The 3M's of Reaching Our Youth - Part 1

Can we have an honest discussion here? While this post will focus on reaching our youth and the next generations, it also applies to parents, churches, pastors and anyone looking to reach the lost and unchurched.  Also, please don't shoot the messenger of this post because some of these concepts will surely frustrate you.  These concepts were gleaned from Andy Stanley, David Kinnaman, research from the Barna Group and also from the opinion of my own son who gave me his honest feedback on why the youth and 20 Somethings often leave the church or do not feel engaged by churches and youth groups.

So if you care about the youth, our next generation of Christians and reaching the lost, we need to have an honest discussion about these issues while not getting defensive.  Okay?  Here we go.

The 3M's of Reaching the Youth/Lost/Unchurched are the Mission, The Message and the Method.

First let me give you some guidelines and context on the 30 year old and under crowd.

You do not have to like or agree with these data points but you should be aware of them:

alostIn the past 100 years, the following are words used to describe a particular generation based on research and interviews.

Pre-Baby Boomers - Work Ethic, Respectful, The Depression, WWII, Smart

Baby Boomers - Smart, Work Ethic, Respectful, Loyal, The 60's

Generation X - Smart, Conservative, Work Ethic, Respectful, Technology Savvy

Millennials - Smart, Technology Savvy, Highly Social/Relational, Connection, Liberal/Open Minded, Heavily Marketed To, Mistrusting of Traditional Institutions

The big difference in the under 30 crowd over the past 100 years is their generation eliminated work ethic and respect and inserted highly social and wanting to be connected while mistrusting traditional institutions and marketing/sales ploys.

This generation favors and believes the Internet over Parents, Pastors and Teachers.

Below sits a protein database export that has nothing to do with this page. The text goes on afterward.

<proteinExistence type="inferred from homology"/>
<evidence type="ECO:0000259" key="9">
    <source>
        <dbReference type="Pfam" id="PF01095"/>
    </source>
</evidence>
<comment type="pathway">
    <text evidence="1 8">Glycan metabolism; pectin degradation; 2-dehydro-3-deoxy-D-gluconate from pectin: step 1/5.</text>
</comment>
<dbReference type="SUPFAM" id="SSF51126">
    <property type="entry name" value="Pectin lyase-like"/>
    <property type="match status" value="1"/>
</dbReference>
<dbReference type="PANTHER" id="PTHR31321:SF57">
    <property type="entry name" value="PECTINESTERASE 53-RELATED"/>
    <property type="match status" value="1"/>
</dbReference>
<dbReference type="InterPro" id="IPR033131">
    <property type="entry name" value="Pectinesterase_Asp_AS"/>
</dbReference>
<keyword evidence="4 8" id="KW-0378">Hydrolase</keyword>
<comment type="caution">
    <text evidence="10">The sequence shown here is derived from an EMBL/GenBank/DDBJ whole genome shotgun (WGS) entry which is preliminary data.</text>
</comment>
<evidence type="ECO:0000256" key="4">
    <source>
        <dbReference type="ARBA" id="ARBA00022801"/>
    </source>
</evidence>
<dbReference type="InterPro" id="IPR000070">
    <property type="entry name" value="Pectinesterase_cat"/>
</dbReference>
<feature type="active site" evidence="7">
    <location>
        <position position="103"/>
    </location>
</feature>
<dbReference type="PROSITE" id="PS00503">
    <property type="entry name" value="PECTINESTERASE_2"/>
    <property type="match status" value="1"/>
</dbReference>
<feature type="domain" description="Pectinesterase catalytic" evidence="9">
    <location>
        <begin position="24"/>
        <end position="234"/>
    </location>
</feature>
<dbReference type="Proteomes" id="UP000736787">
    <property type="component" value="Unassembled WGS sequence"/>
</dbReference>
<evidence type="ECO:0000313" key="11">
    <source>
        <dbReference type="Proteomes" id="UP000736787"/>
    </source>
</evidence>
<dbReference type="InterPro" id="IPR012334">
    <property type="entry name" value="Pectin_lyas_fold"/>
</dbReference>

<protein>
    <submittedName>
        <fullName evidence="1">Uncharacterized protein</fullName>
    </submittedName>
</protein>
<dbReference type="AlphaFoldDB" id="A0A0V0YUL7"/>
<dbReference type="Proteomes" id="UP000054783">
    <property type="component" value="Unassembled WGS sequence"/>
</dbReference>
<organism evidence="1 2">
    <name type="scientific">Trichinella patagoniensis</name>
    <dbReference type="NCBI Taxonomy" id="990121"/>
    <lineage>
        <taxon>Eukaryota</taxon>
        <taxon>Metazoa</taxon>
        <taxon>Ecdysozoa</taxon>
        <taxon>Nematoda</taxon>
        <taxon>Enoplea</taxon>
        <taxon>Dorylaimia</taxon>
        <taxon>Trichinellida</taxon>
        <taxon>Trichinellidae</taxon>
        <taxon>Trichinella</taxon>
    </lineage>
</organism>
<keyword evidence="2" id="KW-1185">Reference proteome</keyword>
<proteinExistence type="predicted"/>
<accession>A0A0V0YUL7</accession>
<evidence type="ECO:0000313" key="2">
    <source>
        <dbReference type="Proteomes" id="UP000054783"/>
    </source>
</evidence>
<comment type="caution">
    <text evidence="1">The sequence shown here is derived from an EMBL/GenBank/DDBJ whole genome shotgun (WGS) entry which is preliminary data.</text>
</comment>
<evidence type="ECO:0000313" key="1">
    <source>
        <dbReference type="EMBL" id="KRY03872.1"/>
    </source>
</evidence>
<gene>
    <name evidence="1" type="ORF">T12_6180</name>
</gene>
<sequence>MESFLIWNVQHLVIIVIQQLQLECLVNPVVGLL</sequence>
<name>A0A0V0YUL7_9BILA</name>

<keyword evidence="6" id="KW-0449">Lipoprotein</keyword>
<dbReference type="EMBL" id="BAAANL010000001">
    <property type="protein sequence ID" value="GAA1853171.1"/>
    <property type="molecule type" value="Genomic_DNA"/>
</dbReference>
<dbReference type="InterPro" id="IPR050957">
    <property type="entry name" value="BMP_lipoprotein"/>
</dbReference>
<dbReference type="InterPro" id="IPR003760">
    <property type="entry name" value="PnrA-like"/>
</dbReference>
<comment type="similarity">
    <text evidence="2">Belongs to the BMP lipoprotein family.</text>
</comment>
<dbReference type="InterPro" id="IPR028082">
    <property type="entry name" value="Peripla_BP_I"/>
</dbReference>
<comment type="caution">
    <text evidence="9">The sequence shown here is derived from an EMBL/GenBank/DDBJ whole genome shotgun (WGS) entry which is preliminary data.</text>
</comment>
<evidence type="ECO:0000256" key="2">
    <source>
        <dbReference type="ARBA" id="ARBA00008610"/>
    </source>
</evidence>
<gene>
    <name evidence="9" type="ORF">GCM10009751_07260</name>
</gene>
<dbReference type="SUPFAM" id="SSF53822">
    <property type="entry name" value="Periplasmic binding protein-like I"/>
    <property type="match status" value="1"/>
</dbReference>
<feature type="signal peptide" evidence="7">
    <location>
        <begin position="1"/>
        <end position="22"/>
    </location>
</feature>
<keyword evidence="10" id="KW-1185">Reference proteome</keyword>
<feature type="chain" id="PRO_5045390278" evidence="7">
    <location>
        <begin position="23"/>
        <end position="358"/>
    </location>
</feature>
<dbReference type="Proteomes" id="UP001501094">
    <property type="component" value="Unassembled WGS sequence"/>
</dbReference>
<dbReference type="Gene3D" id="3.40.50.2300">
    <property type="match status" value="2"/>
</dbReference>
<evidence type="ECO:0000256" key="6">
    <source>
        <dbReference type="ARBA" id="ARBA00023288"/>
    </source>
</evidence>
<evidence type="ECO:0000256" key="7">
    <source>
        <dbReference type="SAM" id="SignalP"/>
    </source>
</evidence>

This generation is quickly bored and disengages from traditional lecture style teaching in school and church.

This generation prefers flat organizations and leadership as opposed to pyramid leadership hierarchy and organizations.

This generation finds ways to cut out the middle man and established institutions to obtain information and favors and believes peers, social media and grass roots organizations over traditional venues.  A great example is that Microsoft spent enormous amounts of money on Encarta only to lose to grassroots Wikepedia staffed by volunteers.

This generation does not want to sit and be a bystander and observer, they want to be involved in the process and leadership.  If not, they move on to another organization.

This generation is not as interested in truth as it is in connection and experience.

1. The Mission.

Every church, business and organization has a mission statement and vision.  However, just because the mission and vision is written down or printed in a bulletin, does not mean the organization is actively pursuing that mission.  Moreover, people resist change and love the status quo and their comfort zones, so if the leader of the organization cannot convince the people of the organization that the vision is worthy, the people will continue doing business as usual regardless of the mission and vision, especially if they have been around the organization for a while.

For this next example, I'd ask you to examine your own local church or youth group and mentally give it a grade of A though F in each area. Regardless of what is written down or said, would you say the actions, financial commitments and programs currently in place at your church/youth groups is aimed at Reaching People or Keeping People?